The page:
The peg in that situation would be very difficult to maintain as many of these people will have debts denominated in sterling and ultimately HMRC requires taxes to be paid in sterling, taxation is the practical way goverments enforce legal tender, it’s not just about the central bank it’s about who controls the tax system.

      Setting up a new currency is best done when you already control the rest of the legislative apparatus.

  5. c rober says:

    Pegging the currency inbetween Sterling and pound until its fledged works best I would think , and with a proper soveriegn bank then minor adjustments would also be used as to how close to either it should sway.

    Do we really think that the BOE , if properly OWNED by WM , would sit back , no it would attack like hidden warfare in trade tarrifs and the like. More so in Pensions as they do already with Australia and thats supposedly going to be one of the Independent Uk partners.

    1. c rober says:

      then of course theres also peggin between Sterling and Euro?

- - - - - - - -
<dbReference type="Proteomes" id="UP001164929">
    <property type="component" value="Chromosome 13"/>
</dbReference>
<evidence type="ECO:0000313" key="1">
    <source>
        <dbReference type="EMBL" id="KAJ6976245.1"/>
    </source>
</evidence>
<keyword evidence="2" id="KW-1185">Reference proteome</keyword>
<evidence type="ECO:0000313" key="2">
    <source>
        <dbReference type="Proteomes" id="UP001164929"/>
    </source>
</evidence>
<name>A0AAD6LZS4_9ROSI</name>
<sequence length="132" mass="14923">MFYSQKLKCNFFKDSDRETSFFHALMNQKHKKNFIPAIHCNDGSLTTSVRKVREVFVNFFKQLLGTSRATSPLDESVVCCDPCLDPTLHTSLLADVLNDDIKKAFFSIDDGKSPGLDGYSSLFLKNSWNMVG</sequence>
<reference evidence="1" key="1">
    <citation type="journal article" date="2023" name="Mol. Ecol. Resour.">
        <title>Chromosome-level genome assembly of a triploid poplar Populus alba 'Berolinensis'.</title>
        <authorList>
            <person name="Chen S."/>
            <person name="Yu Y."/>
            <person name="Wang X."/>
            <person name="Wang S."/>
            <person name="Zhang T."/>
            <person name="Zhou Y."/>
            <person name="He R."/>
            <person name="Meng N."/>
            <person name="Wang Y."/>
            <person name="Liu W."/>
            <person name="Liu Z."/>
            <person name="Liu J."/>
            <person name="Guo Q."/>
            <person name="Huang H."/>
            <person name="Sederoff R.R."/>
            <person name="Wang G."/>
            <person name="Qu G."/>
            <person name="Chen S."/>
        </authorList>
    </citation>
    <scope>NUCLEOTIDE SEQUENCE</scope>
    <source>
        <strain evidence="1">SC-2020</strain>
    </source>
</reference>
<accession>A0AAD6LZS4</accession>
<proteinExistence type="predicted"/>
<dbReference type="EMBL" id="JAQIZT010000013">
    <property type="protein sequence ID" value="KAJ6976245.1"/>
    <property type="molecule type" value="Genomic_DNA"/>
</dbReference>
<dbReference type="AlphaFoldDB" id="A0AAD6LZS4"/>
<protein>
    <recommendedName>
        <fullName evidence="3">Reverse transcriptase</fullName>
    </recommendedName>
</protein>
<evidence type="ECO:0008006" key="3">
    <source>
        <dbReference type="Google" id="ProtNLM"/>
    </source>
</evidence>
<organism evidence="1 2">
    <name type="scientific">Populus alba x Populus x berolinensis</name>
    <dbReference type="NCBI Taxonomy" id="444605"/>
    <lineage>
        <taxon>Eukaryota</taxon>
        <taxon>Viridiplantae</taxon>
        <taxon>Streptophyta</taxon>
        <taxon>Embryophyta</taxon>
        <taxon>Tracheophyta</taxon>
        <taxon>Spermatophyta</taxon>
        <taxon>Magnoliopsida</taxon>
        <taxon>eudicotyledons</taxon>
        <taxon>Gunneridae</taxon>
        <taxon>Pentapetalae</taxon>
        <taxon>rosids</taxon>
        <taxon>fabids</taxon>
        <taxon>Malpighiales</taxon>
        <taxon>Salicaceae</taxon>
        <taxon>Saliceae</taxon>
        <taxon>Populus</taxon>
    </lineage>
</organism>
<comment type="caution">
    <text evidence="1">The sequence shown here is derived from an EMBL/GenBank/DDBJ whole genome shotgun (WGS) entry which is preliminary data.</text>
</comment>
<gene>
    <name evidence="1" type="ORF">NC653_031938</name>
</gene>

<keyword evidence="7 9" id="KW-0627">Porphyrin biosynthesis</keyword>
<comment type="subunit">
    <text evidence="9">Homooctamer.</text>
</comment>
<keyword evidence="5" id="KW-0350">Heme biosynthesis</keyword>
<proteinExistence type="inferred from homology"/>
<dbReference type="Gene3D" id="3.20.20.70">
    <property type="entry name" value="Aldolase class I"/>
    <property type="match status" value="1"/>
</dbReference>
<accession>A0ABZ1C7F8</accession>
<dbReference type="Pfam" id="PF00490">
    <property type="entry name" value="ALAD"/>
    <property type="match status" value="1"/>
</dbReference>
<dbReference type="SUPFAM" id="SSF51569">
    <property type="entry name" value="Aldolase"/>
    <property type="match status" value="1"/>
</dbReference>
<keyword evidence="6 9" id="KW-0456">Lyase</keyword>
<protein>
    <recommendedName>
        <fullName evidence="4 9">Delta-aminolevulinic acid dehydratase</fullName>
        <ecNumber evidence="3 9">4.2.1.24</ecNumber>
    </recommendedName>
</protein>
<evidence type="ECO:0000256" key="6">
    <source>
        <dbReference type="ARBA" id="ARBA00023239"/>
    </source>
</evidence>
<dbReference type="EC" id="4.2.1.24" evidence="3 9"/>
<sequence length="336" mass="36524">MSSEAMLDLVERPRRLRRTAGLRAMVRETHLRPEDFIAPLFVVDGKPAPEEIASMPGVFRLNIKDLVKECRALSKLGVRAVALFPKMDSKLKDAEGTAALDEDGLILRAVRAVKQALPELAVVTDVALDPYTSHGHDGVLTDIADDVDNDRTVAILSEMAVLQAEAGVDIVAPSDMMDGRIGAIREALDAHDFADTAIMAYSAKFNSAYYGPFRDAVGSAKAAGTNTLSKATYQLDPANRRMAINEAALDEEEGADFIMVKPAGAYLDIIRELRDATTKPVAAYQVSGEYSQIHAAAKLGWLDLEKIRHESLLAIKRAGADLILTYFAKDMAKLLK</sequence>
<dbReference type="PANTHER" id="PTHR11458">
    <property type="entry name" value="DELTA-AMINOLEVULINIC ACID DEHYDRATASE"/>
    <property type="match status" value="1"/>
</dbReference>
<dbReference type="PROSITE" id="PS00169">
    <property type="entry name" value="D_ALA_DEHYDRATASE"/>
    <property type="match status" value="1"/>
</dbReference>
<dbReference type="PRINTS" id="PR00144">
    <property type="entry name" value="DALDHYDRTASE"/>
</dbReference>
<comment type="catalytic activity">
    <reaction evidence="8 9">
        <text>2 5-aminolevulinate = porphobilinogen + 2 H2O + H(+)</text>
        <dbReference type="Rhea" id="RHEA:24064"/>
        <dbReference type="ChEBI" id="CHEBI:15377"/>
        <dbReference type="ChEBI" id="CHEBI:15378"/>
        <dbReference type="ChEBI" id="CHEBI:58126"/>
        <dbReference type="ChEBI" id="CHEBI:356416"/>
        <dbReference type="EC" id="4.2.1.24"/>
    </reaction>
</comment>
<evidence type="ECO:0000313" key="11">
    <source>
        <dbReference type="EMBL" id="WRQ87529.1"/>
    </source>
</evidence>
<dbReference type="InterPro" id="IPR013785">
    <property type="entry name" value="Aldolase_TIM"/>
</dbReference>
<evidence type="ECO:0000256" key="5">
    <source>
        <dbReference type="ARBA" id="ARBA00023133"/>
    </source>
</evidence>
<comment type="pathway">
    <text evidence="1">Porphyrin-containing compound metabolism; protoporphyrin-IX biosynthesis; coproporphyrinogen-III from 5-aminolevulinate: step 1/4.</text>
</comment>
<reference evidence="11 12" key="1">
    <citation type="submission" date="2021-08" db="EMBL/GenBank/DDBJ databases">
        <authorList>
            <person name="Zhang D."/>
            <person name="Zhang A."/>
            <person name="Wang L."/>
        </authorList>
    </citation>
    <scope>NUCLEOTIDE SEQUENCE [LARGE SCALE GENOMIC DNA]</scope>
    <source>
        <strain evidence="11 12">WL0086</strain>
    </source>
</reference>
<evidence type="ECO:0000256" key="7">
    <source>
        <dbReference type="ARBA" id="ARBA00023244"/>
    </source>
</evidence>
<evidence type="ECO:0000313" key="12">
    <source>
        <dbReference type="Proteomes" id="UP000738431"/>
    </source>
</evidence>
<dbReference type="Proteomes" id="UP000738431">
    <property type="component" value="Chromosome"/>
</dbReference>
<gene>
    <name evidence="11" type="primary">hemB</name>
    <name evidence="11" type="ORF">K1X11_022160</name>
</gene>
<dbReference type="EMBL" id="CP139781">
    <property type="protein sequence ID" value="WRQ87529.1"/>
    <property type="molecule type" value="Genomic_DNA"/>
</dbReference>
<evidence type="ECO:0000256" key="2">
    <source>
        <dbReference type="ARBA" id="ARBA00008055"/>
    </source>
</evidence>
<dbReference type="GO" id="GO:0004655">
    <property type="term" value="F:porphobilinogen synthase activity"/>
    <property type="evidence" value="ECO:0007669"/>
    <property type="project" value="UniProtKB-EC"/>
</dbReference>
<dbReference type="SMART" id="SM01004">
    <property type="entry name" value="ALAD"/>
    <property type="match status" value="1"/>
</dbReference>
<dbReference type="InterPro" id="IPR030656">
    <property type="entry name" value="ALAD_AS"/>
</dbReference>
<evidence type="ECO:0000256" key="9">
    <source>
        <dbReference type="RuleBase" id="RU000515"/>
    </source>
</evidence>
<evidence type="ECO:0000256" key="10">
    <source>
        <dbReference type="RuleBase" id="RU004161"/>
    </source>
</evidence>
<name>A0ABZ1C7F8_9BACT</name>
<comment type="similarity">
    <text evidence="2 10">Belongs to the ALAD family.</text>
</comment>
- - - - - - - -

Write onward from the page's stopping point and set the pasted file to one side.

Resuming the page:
2. kenmath says:

      Pegging 1:1 with GBP initially makes sense to enable commerce and ordinary life to proceed without disruption. Thereafter, pegging a Scots currency against a basket of currencies would ease the transition to a free-floating currency. The logical basket would be GBP (for continuity and rUK trading), the Euro (for EU trading) and USD for our important petro-chemical sector), with weightings monitored and varied to suit circumstances, market trends etc.

      This enables a national economic track record to be established (i.e. Scotland’s credit-worthiness) and once that is achieved, a free float becomes feasible and desirable as it then divorces our currency from exposure to adverse trends resulting from other nations’ economic policies affecting the basket currencies.